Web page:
* A packaging solution. These days it's really easy to get your elisp into other people's hands, and to collaborate on improving packages. It produces a virtuous cycle of improvement and ecosystem growth.

Anyway, thank you for some pointers to some very interesting projects!

Borislav Iordanov said...

I think some of the problems related to adoption of such systems have to do with a closed world view: a single language, single separate platform that doesn't interoperate with anything else, no open standards so impossible to create a market based on the idea. That said, I'm not sure what would be the killer approach that would excite the masses. I set out to do something similar to what is described in this blog and to what Newspeak is doing, but for the JVM. I thought, the JVM is not well-suited for a live system like Self or Smalltalk, but maybe I can get close enough, and maybe I can make it so that people use their favorite programming paradigm. The result is a barely maintained system that only I and few colleagues have been using. It's a bit of a mish-mash technically, but I thought it being JVM and all, practicality would breathe motivation and momentum to push the ideas. Didn't quite work. Why doesn't everybody see that live, self-modifying programming environments are the way to go? Why don't people agree to suffer through the initial stages of such a technology without it being all shiny and hip. Not sure, haven't been going to industry conferences lately to see what makes people tick...

John Shutt said...

Well, fexprs seem at least in danger of digressing. And yet, somehow I sense all of this converges. (I have a feeling I should be asking, at this, point, why we still programming using text, beyond mere tradition.) I'll see if I can answer your "naive" question anyway.

> I have not paid any attention to fexprs, I confess.

Oh, that's very common. :-)  I wouldn't have myself, except that in about 1998 or so, while constructing Scheme interpreters, I hit on something that appealed to my sense of elegance, that I later realized was a variety of fexpr.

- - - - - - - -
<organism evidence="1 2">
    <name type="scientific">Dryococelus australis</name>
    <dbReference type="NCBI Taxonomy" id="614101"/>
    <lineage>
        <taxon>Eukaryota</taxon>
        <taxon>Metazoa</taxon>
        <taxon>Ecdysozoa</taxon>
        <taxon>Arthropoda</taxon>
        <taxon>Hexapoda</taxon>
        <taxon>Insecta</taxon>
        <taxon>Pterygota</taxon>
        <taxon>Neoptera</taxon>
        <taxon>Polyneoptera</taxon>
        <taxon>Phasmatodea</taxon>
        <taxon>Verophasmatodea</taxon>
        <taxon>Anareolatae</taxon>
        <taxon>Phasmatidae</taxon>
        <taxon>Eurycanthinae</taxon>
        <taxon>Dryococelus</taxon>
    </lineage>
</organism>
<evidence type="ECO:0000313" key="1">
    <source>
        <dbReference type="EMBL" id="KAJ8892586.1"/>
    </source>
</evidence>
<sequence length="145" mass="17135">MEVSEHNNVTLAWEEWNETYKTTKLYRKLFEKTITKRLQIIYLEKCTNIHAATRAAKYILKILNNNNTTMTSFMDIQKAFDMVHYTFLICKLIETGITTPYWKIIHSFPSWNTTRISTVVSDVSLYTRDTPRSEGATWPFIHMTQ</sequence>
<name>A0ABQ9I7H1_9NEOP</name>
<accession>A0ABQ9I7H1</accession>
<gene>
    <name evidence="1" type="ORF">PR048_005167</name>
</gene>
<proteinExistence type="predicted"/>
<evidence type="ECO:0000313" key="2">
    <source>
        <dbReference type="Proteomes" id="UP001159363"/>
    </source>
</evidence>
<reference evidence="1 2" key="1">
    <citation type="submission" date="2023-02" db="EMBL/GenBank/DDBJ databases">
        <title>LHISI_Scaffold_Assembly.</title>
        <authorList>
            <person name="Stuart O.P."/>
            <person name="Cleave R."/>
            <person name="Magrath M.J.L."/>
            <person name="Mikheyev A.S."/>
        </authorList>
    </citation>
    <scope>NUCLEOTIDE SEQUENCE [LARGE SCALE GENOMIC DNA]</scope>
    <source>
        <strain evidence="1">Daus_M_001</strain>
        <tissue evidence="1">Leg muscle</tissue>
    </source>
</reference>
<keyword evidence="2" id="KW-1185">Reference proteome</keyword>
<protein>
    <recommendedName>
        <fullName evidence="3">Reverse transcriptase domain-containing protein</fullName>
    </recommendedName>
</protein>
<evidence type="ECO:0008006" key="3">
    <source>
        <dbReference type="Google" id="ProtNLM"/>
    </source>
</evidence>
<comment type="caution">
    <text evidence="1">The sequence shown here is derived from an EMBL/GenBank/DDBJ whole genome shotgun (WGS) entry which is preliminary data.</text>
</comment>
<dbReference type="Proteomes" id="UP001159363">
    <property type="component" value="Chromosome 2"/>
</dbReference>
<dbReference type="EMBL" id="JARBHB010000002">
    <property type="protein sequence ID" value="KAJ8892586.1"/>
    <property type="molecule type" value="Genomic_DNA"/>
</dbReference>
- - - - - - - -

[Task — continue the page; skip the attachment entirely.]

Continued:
> A naive question: if it is easy enough to delay evaluation of an expression, can't we just delay evaluation of the arguments?

In the Elder Days when fexprs coexisted with dynamic scope, as best I can figure, fexprs didn't do much more remarkable than delay/prevent argument evaluation. However, when fexprs synergize with lexical scope, they're a powerful tool for controlled manipulation of scope. In Kernel, I use fexprs to define lambda, apply, let and its variants, and various devices for safe import/export of symbols between environments.

Gilad Bracha said...


I agree that part of it has to do with the isolation of these systems, at least historically. But a good FFI is all you really need yo solve that problem. Ultimately, it's a cultural problem. After all, Java is just as isolated (and its FFI is actually much worse than Newspeak's).

I never pursued such systems in the JVM, because it is so poorly suited to running them. It's just seemed too painful.

Gilad Bracha said...


I wasn't saying that Smalltalk was more limited. In some systems, like Squeak, even the VM is modifiable (though not live). On the contrary, I'm not sure if you can change the basics in emacs as freely as in Smalltalk.

Your point about Smalltalk being inward-looking is well taken. In Newspeak we made sure we had true source code we could put under version control. We integrate with mercurial and git (we used to svn, but that has fallen by the wayside). We did a real FFI and used WIndows native GUI. Now we a re working on a web version. But ultimately, there is a cultural gap.

Gilad Bracha said...


Thanks for the answer. It sounds like you can use it as alternative primitive in an elegant way.

Sean McDirmid said...

I've been doing my own editor for the language I'm designing, and find starting with a blank canvas (metaphorically and literally) to be quite liberating. However, real estate management is my biggest problem: sure I could plop an image (or widget!) down in the editor anywhere I wanted to, but it won't necessarily look good nor will it be very usable.

Light Table also trying to improve this situation (they are inspired by code bubbles), but I think they also hit a bunch of design constraints with respect to what you can usably do with a 2D space, so it keeps getting more conventional as its design moves along.

Also, let's not forget Lively's predecessor: Morphic! I re-read their '95 UIST paper every few months to re-grock its awesomeness.

Borislav Iordanov said...